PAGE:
On January 4, 2016, the Competition Tribunal (the “Tribunal”) released its first decision in respect of a refusal to deal case in almost 5 years. Indeed, the Tribunal dismissed Audatex Canada’s (“Audatex”) application for leave to bring a refusal to deal application under section 75 of the Competition Act (the “Act”) against CarProof and Markplaats,

On 17 June 2015, the Competition Appeal Court of South Africa (CAC) overturned the Competition Tribunal’s decision which found Sasol Chemical Industries Limited (Sasol) guilty of excessive pricing.

The CAC’s judgment is thorough and the factual, legal, accounting and economic issues covered are complicated. Although redeeming for Sasol, the judgment may give rise to a number of significant implications for future enforcement action against excessive pricing South Africa.

We set out below a review of the questions raised in the decision as well as the potential implications of the CAC’s answers.

The feedstock debate – Actual costs or notional costs?1

The first and potentially most important question addressed by the CAC related to what the CAC referred to as the ‘feedstock debate’. According to the Competition Act2 , a price charged by a dominant firm is excessive and illegal if it has no reasonable relation to the economic value of the product in question.

In conditions of competition, prices will normally be driven down towards a firm’s costs of production (plus a reasonable return). A firm’s costs (including a reasonable return) therefore usually provide an insightful proxy for the price that would prevail under conditions of competition, and therefore a product’s ‘economic value’.

In the only previous excessive pricing case in South Africa, the Mittal case, the CAC held:

economic value is a notional objective market standard, not one derived from circumstances peculiar to the particular firm… The criterion of economic value…recognizes only the costs that would be recovered in long run competitive equilibrium3.

Sasol has a peculiar cost advantage because it procures its feedstock propylene from its sister company – Sasol Synfuels – at a low internal transfer price. Feedstock propylene is a critical input in the production of purified propylene, which is then converted into polypropylene.

One of the key questions in the Sasol case was how
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The year of 2014 marked the 15 year anniversary of the South African Competition Authorities. The year’s highlights included some important merger decisions, implementation of the Competition Commission’s powers in relation to market inquiries, development of the law prohibiting excessive pricing, the appointment of a new Commissioner and important clarification of regional merger control laws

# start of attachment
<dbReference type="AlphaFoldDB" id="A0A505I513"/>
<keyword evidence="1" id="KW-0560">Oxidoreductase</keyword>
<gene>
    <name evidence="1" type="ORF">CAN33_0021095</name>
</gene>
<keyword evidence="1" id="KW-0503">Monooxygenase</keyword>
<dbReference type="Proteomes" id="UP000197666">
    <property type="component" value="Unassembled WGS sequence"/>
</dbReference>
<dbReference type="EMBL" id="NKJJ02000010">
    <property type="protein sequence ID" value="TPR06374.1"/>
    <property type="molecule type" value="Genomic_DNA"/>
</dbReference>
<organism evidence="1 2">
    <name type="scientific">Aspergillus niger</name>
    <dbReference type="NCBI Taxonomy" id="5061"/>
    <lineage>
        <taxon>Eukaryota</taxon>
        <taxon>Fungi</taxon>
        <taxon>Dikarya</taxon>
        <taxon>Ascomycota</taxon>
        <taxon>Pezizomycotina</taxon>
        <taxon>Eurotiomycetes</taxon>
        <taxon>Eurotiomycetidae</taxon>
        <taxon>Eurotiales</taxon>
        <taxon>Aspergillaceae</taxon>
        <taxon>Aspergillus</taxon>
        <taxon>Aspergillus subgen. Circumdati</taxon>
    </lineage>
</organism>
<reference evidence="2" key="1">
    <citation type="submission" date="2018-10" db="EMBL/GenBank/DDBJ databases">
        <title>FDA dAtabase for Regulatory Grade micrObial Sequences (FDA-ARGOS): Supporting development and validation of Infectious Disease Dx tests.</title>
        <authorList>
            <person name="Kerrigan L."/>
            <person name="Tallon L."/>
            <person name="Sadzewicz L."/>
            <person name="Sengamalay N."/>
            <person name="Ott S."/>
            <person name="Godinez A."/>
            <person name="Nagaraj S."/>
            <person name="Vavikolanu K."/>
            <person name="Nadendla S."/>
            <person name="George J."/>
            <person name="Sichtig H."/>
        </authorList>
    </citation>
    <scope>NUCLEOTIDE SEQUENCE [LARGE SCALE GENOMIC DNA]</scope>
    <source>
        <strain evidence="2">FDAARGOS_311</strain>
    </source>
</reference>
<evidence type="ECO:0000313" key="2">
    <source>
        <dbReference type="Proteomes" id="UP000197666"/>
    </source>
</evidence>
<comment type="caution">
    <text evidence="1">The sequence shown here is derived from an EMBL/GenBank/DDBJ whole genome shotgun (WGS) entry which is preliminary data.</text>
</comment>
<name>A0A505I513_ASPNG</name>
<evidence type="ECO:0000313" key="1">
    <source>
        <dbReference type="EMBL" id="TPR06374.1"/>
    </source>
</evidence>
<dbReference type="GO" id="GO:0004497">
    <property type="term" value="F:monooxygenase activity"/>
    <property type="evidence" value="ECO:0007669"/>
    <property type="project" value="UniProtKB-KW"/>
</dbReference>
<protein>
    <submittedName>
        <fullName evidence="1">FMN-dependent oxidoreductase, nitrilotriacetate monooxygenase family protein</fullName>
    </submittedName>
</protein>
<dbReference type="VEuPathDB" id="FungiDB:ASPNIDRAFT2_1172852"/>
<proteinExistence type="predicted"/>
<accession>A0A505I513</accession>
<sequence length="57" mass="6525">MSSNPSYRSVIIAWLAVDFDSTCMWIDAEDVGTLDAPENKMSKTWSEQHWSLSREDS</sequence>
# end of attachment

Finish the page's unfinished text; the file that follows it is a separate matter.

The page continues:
On November 25, 2014, the Ontario Securities Commission (“OSC”) and the Competition Bureau (the “Bureau”, together with the OSC, the “Participants”) announced that they have signed a Memorandum of Understanding (the “MOU”), aimed at developing cooperation and effective delivery of each agency’s respective mandates.

The MOU signifies the acknowledgment of the important relationship between the

On July 3, 2014, the Commissioner of Competition announced that changes to the Competition Bureau’s Corporate Compliance Programs Bulletin are planned.  The Bulletin was last amended in 2010 to address the 2009 and 2010 amendments to the Competition Act.

Areas under consideration for updating include:

  1. the appropriate role of a company’s chief compliance officer;

On June 5, 2014, Lisa Campbell was appointed to the position of Senior Deputy Commissioner of Competition of the Merger Branch of the Competition Bureau (the “Bureau”).  Ms. Campbell was mostly recently the Deputy Commissioner of the Fair Business Practices Branch of the Bureau.  A week later on June 12, 2014, Ms. Campbell gave a

On March 20, 2014, the Competition Bureau (the “Bureau”) released for public comment draft price maintenance enforcement guidelines. The draft guidelines are the Bureau’s first official statement regarding price maintenance since the decriminalization of price maintenance under the Competition Act (the “Act”). Through the decriminalization, the per se criminal offence was replaced with a